Understanding Injuries of the Knee-Joint

Understanding Injuries of the Knee-Joint

Injury to the knee-joint may produce acute traumatic synovitis or haemoarthritis. The two conditions must be differentiated. In traumatic synovitis, there is synovial effusion due to the increased secretory activity of the synovial membrane. This is the result of synovial irritation. In haemoarthrisis, the joint-cavity is filled with blood and the synovial secretion plays a secondary role.


The injury produces a local irritative reaction of the synovial membrane and transudates collect in the form of mucin. Red and white blood corpuscles also collect inside the joint-cavity.


Physical examination

Swelling: The knee-joint swells which varies in degree. Fluctuation can be elicited. The onset of swelling is slow which can take a period of 6 hours. In case of traumatic haemoarthrisis the swelling develops quickly.

Pain: The nature of pain depends upon the amount of fluid collected in the joint-cavity. This may vary from dull aching to a severe variety.


Treatment is directed towards aspiration of the fluid, compression bandage round the knee, posterior splintage and quadriceps exercise.

Aspiration: The effusion is aspirated with aseptic precautions. This may have to be repeated.


  1. Cleaning and toweling: The knee-joint is cleansed by antiseptic solution and the area is protected from the surrounding area by using 4 towels.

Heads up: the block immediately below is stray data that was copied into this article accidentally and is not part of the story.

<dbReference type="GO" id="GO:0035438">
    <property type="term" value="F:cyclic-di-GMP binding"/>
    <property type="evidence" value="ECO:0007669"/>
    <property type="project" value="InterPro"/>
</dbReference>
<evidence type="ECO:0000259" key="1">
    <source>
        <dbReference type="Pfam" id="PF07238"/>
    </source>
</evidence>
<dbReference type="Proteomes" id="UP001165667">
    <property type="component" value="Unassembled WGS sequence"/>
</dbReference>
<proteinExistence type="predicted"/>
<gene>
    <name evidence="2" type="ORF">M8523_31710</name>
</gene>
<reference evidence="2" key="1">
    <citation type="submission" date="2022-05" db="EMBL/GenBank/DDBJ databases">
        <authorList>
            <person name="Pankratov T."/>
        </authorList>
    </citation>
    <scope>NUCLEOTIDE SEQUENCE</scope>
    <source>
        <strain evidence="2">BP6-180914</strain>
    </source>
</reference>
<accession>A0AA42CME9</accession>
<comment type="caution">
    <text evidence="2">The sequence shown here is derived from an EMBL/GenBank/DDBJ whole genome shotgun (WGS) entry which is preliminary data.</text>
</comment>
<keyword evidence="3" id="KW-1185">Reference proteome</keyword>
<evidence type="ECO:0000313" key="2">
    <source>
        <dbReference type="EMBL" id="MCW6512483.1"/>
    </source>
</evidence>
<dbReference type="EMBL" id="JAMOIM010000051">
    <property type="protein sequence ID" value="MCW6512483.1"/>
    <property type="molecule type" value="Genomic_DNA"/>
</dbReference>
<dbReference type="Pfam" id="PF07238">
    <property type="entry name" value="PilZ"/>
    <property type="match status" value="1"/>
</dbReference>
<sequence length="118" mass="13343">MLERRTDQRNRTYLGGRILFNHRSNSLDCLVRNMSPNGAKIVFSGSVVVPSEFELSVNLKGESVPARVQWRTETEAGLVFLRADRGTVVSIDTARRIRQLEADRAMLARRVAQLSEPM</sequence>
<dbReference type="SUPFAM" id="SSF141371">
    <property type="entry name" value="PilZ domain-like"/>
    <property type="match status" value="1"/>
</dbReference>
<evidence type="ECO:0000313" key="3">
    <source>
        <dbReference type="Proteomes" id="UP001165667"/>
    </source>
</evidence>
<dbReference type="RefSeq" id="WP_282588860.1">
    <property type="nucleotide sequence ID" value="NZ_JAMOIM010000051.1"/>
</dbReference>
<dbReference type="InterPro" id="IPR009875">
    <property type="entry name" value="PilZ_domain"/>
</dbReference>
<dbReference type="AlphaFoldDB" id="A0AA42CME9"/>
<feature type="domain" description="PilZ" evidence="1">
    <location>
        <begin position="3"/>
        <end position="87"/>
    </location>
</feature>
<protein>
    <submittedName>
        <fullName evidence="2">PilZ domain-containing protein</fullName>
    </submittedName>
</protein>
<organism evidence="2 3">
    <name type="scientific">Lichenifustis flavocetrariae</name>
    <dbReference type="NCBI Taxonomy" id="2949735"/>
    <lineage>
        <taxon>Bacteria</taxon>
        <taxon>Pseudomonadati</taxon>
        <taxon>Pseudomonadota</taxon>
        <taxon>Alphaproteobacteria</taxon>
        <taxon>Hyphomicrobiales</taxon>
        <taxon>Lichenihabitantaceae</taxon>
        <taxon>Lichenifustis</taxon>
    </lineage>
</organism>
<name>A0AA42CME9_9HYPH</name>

2. Local anaesthesia: Local anaesthesia solution in the form of 2% lignocaine is used. Three to four ml. of anaesthetic solution is infiltered under the skin, a little above and lateral to the upper part of patella.
  3. Aspiration: Aspiration is done by a wide-bore needle. This is introduced through the anaesthetized area into the suprapatellar pouch. Once the syringe is filled, it is detached from the needle which is left in situ and the contents are evacuated. Further aspiration is done by attaching the syringe to the needle. Towards the end, complete evacuation is facilitated by applying pressure below the patella. This helps the fluid to collect in the suprapatellar pouch. The point of needle entrance is sealed by tincture benzoin after the evacuation is completed.

Compression bandage and splintage: Plenty of orthopedic cotton is wrapped round the knee-joint. Firm bandage is then applied over the wool. The bandage must be firm, to prevent further accumulation of fluid. A dorsal splint extending from the groin to above the malleoli is applied and fixed by a bandage.

Exercise: Quadriceps and straight leg raising exercises are strictly advised. The splint is discarded after 10 days.


Haemoarthrisis is the result of intra-articular injury. This may be due to fracture of the articular ends of tibia, tibial spine and patella. The orthopedic implants and instruments of tibia, tibial spine and patella are used to treat the fractures, if required. The implants are provided by orthopedic implants manufacturer, which is used in ortho surgery. Rupture of cruciate ligaments, synovial membrane and peripheral vascular attachment of menisci can also lead to haemoarthrisis.


The condition develops shortly after an injury. The onset is acute and the pain is felt more than that of traumatic synovitis. Diagnosis must be made as to the cause of haemoarthritis. Proper clinical examination should assess the condition of the ligaments. X-ray is taken for any evidence of bony injury.


The aim of treatment is directed towards the cause which produces lesion. Aspiration of the joint cavity is done on the same principle as that of the traumatic synovitis, followed by compression bandage, splintage and exercise of the quadriceps muscles.

Rate this article

No Comments

Leave a Comment